Allow forest to regenerate naturally following logging

How is the evidence assessed?
  • Effectiveness
    45%
  • Certainty
    20%
  • Harms
    0%

Source countries

Key messages

  • One study evaluated the effects on mammals of allowing forest to regenerate naturally following logging. This study was in Canada.

COMMUNITY RESPONSE (0 STUDIES)

POPULATION RESPONSE (1 STUDY)

  • Abundance (1 study): A replicated, site comparison study in Canada found that, natural forest regeneration increased moose numbers relative to more intensive management in the short- to medium-term but not in the longer term.

BEHAVIOUR (0 STUDIES)

About key messages

Key messages provide a descriptive index to studies we have found that test this intervention.

Studies are not directly comparable or of equal value. When making decisions based on this evidence, you should consider factors such as study size, study design, reported metrics and relevance of the study to your situation, rather than simply counting the number of studies that support a particular interpretation.

Supporting evidence from individual studies

  1. A replicated, site comparison study, in 2008–2009, on three large adjacent coniferous forest sites in Ontario, Canada (Boan et al. 2011) found that, following clearcutting, large-scale natural forest regeneration increased moose Alces alces numbers relative to more intensive silvicultural practices (mechanical ground preparation, replanting and herbicide application) 10 years after felling but not 30 years after felling. The number of moose faecal pellet clumps was positively correlated with the extent of naturally regenerating forest that was felled 10 years previously in areas of 10, 20 and 40 km2 around the stand, but not with the extent subject to more intensive silviculture, nor with the extent felled 30 years previously and subject to either management practice (data not presented). Ten forest stands were felled 10 years previously (five regenerating naturally and five subject to intensive silviculture) and ten were felled 30 years previously (five regenerating naturally and five subject to intensive silviculture). Moose faecal pellet clumps were counted within five circles of 5.65 m radius in each stand between July and early September of 2008 or 2009.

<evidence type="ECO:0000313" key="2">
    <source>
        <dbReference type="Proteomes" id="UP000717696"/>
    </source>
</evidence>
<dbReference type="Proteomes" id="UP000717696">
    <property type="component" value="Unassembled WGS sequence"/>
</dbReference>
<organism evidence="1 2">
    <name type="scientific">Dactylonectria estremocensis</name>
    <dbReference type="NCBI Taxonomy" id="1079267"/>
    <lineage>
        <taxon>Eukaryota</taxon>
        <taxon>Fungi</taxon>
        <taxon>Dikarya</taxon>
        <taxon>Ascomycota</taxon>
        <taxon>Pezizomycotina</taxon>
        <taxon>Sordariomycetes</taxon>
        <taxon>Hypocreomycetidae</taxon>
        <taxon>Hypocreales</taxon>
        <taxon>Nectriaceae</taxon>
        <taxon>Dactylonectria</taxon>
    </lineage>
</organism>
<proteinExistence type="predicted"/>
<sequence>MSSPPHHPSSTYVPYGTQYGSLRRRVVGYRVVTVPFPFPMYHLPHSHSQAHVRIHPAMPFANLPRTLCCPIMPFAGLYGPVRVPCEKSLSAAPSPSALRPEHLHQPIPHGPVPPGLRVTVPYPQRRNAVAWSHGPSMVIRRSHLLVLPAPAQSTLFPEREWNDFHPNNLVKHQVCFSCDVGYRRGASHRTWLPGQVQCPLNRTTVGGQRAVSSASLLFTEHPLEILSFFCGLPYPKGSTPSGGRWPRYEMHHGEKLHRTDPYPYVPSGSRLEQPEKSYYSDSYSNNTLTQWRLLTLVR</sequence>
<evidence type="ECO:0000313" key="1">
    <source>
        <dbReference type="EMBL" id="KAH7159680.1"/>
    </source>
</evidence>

Study and other actions tested
Please cite as:

Littlewood, N.A., Rocha, R., Smith, R.K., Martin, P.A., Lockhart, S.L., Schoonover, R.F., Wilman, E., Bladon, A.J., Sainsbury, K.A., Pimm S. and Sutherland, W.J. (2020) Terrestrial Mammal Conservation: Global Evidence for the Effects of Interventions for terrestrial mammals excluding bats and primates. Synopses of Conservation Evidence Series. University of Cambridge, Cambridge, UK.

Where has this evidence come from?

List of journals searched by synopsis

All the journals searched for all synopses

Terrestrial Mammal Conservation

This Action forms part of the Action Synopsis:

Terrestrial Mammal Conservation
Terrestrial Mammal Conservation

Terrestrial Mammal Conservation - Published 2020

Terrestrial Mammal Conservation

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What Works in Conservation provides expert assessments of the effectiveness of actions, based on summarised evidence, in synopses. Subjects covered so far include amphibians, birds, terrestrial mammals, forests, peatland and control of freshwater invasive species. More are in progress.

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